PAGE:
Identification, Clinical Significance, and Antimicrobial Susceptibilities
of Acinetobacter ursingii and Acinetobacter schindleri,
Two Frequently Misidentified Opportunistic Pathogens
Laurent Dortet, Patrick Legrand, Claude-James
Soussy, and Vincent Cattoir*
Laboratoire de Bactériologie-Virologie-Hygiène,
Centre Hospitalier Universitaire Henri Mondor, 94010 Créteil
The species belonging to the Acinetobacter
genus are currently reported as opportunistic pathogens in
hospitalized patients with underlying predispositions. However,
except for the Acinetobacter calcoaceticus-Acinetobacter
baumannii complex, the identification of other species
is frequently unreliable, especially for Acinetobacter
ursingii and Acinetobacter schindleri, newly
described in 2001. Thus, the clinical significance, phenotypic
features, and antimicrobial susceptibilities of these two
misidentified species remain unclear. Of 456 Acinetobacter
sp. clinical strains isolated from 2002 to 2005 in Henri Mondor
Hospital, 15 isolates (10 A. ursingii and 5 A.
schindleri isolates) were studied. They were characterized
using a phenotypic approach (API 20 NE and VITEK 2 systems),
16S rRNA gene sequencing, and susceptibility to antimicrobial
agents with evaluation of impact in clinical relevance. The
two corresponding type strains were also included for comparison.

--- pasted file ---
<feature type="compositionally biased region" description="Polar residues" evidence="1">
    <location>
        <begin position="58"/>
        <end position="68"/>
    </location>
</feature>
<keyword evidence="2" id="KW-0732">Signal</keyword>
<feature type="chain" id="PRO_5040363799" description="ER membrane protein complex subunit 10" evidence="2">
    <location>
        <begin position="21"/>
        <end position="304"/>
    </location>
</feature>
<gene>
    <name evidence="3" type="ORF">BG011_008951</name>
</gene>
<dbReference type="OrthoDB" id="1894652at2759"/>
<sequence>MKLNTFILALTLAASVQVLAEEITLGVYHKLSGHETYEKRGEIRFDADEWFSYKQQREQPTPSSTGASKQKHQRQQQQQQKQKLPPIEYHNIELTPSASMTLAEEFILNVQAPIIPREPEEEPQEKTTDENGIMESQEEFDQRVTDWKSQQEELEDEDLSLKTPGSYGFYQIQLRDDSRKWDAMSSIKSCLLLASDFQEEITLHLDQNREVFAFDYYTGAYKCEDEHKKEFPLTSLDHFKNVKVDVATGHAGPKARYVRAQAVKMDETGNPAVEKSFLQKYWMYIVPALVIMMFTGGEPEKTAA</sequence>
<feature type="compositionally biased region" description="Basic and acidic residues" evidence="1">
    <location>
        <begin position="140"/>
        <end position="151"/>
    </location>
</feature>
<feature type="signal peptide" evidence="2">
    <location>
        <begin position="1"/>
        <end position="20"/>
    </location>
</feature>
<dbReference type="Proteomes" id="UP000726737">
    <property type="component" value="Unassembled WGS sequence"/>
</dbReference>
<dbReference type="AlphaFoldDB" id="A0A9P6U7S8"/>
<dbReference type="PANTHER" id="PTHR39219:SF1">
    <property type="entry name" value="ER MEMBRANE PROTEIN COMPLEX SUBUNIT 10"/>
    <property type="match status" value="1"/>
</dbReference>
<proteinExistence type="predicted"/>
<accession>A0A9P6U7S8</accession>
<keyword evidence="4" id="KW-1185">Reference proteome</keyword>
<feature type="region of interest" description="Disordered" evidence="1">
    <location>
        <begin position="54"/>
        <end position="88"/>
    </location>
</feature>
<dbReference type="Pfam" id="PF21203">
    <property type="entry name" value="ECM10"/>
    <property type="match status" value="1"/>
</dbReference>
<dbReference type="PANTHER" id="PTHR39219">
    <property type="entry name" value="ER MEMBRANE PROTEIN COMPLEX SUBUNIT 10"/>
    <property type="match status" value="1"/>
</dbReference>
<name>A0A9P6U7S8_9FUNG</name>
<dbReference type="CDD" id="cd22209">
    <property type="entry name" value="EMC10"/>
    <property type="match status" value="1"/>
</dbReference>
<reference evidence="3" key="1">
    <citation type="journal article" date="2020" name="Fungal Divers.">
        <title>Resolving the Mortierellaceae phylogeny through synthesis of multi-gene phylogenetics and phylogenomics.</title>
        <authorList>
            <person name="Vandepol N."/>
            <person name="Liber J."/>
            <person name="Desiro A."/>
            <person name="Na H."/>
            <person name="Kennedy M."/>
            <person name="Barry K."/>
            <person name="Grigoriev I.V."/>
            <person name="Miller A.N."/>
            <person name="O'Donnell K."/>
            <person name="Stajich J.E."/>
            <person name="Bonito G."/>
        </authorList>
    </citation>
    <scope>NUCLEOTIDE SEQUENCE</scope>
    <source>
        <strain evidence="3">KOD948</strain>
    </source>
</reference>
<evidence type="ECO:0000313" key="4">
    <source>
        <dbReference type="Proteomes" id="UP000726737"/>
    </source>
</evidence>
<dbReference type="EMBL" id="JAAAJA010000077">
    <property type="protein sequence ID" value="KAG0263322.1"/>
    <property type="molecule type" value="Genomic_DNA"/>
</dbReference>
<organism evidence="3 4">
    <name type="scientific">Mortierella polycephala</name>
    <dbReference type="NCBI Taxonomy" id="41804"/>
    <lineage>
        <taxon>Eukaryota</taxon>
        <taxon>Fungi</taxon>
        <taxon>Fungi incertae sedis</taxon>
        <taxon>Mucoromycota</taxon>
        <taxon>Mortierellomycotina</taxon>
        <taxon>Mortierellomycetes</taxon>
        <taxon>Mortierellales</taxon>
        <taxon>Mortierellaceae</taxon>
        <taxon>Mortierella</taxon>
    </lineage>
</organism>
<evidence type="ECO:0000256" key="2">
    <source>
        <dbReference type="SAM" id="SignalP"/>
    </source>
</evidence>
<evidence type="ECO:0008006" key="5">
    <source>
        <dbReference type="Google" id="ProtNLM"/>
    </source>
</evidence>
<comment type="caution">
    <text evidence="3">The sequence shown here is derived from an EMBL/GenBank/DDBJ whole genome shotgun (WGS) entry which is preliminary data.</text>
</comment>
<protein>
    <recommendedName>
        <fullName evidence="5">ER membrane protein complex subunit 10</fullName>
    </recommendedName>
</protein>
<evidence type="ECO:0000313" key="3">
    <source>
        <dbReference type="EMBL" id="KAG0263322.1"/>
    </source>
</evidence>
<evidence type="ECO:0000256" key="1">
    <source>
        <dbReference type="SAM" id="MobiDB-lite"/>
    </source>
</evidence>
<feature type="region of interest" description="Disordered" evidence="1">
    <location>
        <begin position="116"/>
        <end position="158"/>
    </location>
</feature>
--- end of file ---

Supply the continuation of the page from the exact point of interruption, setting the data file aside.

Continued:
All isolates were identified to the species level using molecular
tools, whereas the phenotypic methods remained unreliable
due to the absence of these two species in the manufacturers'
databases. However, the API 20 NE system appeared to be a
reasonably reliable phenotypic alternative for the identification
of A. ursingii when the numerical code 0000071 was
found. Conversely, no discriminative phenotypic alternative
existed for A. schindleri isolates. Concerning antimicrobial
susceptibility, A. ursingii strains appeared to be
more resistant to antibiotics than A. schindleri
strains, which could imply therapeutic consequences. Finally,
the prevalence of infections caused by A. ursingii
and A. schindleri (representing 9.7% and 4.8% of non-A.
calcoaceticus-A. baumannii complex strains, respectively)
seems to be underestimated.
ursingii;Acinetobacter schindleri;Acinetobacter sp;taxonomy.
Corresponding author: Tel 33 1 49 81 68
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